Do you use individual or group interviews?

We only do 1-on-1 interviews because the topic of the cycle is very personal and unique. With groups it is easy to get an incorrect impression of the topic if there is a dominating character in the room.

Do you see big differences between these three groups (existing users, potential users, and non-users)?

Fundamentally, each of these groups is distinctively different. Prior to any interview, the objective of the session should already be defined and a series of interview helper questions are prepared.

Interviews with existing users are usually more focused on the existing product and how it fits in with their needs.

We’re trying to understand if improvements or ideas we are going to develop will satisfy an unmet need. We tend to use the app as a basis for the discussion while already asking a set of questions to establish a baseline, such as: Are they a frequent user? Are they tracking on a specific category? Are they more interested in the app as a contraceptive or to get pregnant?

For potential users, it is to learn about their thoughts on the broader topic of health and what other similar, adjacent or complementary, products and services they are using.

Key here is to understand why are the other products and services are useful or helpful to them. With this group, it is more likely that we uncover a fundamental difference in terms of feature sets or simply understand how they perceive the topic.

For Non-users, the interviews are completely different. We are going much, much broader.

We approach them more from a birds-eye view: How do they perceive their health? Would a digital health app be something they would ever consider at all? What are their barriers to consider using a service? Why would they not use such a service?

Non-user interviews tend to uncover new use cases for the app or service.

What are realistic goals to define before doing user interviews?

You need to have a hypothesis and a clear objective of what you want to achieve. You can’t just say ‘I want to do user research but I don’t know why.’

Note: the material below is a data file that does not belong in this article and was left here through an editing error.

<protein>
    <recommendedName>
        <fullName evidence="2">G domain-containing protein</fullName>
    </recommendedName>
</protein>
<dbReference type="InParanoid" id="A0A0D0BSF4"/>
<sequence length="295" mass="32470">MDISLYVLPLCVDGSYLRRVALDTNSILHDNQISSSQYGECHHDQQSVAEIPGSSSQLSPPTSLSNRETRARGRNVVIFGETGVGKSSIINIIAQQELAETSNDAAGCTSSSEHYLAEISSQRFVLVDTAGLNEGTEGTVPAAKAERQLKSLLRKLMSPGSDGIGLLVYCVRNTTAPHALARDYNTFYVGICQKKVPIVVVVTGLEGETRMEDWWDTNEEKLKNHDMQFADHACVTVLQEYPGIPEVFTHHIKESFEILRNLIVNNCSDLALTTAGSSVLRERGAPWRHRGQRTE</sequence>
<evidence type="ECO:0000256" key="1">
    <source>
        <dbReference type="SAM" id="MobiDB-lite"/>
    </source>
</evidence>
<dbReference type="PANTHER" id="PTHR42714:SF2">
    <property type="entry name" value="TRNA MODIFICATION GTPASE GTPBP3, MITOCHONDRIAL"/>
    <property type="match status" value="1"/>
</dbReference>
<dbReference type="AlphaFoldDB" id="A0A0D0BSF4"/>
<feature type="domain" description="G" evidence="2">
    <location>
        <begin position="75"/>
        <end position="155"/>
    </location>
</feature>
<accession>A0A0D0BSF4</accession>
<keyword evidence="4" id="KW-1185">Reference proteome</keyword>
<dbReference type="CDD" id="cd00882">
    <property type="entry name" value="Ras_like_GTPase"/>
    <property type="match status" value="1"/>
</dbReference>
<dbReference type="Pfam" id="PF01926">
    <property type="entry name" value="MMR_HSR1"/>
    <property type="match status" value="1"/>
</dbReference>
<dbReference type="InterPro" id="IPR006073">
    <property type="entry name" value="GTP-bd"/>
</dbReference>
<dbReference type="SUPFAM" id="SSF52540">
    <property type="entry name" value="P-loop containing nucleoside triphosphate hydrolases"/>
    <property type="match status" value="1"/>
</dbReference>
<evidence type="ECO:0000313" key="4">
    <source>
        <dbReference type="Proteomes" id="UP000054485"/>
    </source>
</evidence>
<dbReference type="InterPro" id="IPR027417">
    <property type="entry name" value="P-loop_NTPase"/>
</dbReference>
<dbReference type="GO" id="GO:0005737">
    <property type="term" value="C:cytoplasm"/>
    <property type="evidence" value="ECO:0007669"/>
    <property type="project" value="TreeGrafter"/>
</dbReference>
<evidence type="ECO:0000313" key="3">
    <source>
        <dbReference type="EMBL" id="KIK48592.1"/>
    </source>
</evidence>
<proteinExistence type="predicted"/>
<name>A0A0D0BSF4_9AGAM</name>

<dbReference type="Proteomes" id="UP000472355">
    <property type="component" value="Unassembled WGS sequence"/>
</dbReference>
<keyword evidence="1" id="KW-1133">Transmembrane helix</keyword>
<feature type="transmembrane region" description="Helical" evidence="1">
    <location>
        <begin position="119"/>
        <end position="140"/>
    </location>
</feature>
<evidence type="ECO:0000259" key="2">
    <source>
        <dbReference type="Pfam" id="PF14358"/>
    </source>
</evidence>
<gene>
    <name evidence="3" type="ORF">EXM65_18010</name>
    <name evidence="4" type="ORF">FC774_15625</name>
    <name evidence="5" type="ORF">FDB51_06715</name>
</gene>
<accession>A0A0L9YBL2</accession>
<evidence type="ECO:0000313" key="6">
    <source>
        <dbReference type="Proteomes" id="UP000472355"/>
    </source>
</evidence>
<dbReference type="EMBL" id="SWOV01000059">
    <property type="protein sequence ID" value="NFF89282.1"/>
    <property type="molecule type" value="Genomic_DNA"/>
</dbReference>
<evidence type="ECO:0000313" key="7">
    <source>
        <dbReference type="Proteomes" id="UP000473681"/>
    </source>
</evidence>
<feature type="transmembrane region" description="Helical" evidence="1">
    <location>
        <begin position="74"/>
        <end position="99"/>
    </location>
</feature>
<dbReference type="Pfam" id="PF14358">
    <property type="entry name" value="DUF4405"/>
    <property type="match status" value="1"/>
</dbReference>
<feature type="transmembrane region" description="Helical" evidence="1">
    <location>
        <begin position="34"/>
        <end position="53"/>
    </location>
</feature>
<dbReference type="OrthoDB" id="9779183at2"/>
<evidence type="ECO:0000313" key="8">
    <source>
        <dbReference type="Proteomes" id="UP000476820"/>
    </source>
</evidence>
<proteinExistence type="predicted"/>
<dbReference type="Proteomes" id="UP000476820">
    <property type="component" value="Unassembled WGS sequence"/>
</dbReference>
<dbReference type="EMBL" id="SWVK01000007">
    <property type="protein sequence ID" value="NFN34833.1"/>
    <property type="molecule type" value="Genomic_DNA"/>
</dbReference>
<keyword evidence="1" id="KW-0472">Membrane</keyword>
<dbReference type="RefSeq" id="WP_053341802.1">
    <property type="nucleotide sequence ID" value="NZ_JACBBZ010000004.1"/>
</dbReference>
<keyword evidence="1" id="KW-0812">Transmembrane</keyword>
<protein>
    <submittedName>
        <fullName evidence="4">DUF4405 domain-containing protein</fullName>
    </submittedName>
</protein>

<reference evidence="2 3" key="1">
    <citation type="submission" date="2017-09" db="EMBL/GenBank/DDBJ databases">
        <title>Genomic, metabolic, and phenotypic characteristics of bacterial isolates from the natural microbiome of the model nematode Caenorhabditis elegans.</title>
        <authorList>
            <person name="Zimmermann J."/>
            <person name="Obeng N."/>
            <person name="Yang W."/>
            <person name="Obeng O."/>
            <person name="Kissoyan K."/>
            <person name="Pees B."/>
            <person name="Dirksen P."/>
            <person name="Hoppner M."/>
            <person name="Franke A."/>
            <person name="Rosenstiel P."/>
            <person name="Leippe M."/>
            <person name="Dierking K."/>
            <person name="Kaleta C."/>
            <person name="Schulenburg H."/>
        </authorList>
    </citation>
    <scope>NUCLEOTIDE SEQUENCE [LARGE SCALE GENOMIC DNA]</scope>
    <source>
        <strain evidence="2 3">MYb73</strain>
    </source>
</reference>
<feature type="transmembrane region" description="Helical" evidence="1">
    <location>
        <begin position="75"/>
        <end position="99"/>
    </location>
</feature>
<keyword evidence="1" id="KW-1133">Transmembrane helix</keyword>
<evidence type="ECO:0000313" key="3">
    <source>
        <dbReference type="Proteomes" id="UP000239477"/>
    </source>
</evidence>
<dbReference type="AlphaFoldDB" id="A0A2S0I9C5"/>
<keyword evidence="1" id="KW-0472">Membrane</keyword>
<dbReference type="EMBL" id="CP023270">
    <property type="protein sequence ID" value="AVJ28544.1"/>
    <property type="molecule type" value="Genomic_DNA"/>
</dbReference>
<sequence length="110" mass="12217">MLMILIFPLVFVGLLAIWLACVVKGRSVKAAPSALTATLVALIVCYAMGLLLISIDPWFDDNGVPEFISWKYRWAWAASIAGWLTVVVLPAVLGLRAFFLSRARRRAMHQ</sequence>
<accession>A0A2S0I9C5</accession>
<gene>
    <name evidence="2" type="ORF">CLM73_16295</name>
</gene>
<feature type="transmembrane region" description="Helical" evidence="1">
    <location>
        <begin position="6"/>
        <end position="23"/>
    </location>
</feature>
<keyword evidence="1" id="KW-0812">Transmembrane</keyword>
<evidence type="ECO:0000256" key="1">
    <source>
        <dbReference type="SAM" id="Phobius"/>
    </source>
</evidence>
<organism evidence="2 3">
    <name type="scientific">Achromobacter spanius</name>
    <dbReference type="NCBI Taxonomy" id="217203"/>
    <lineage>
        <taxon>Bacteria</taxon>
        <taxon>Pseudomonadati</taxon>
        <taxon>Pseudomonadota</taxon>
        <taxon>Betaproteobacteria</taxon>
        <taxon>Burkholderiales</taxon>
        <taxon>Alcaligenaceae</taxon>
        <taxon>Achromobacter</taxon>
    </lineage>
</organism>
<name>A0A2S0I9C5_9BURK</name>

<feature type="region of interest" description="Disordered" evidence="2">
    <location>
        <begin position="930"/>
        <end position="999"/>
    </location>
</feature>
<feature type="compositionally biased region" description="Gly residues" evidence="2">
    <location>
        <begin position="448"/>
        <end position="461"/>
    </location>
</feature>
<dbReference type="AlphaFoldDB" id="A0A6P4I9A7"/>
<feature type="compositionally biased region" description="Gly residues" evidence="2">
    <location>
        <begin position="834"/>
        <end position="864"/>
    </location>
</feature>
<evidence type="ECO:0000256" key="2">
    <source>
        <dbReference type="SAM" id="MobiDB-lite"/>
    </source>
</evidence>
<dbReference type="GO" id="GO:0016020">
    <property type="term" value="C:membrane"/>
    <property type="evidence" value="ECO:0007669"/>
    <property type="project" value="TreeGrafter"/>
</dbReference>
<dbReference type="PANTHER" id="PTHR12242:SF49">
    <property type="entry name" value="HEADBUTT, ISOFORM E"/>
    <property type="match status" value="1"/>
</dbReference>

The more narrow the topic, the better it is. The less clear on the topic and objective, the higher the likelihood the conversation with the user could derail.

However, the good thing about user interviews is that we will always learn something new, but it might not be helpful with bringing a project forward.

Interview examples:

Will changing the layout of the calendar in Clue help with faster tracking?

  • In this user interview, we target existing users to know if a different calendar layout can improve their overall tracking experience.
  • We show multiple prototypes of different calendar layouts to users and collect their feedback. Prior to showing prototypes, we will ask how do they use and interact with the calendar.

What factors create a deeper trust when using Clue?

  • Trust is a broad topic but it has a clear focus which is applicable to all three user groups; existing, potential and non-users. This will also eliminate any bias.
  • Results from each group are synthesised to understand overlapping or distinctive behaviour of each group.
  • Additional research before interviews needs to be done to understand why certain apps and services seems to provide high levels of trust with their users.

If you would like to learn more about what kind of questions Clue is asking in user research, check out their blog post.

Could you talk a little bit more about quantitative and qualitative research? How do you decide when to go either qualitative or quantitative?

It has to be a pair, it can’t just be only quantitative or qualitative. Both are important because they have different biases.

Quantitative research is useful when you already have a specific feature in mind and just need to validate a specific area of that feature, such as content style or structure.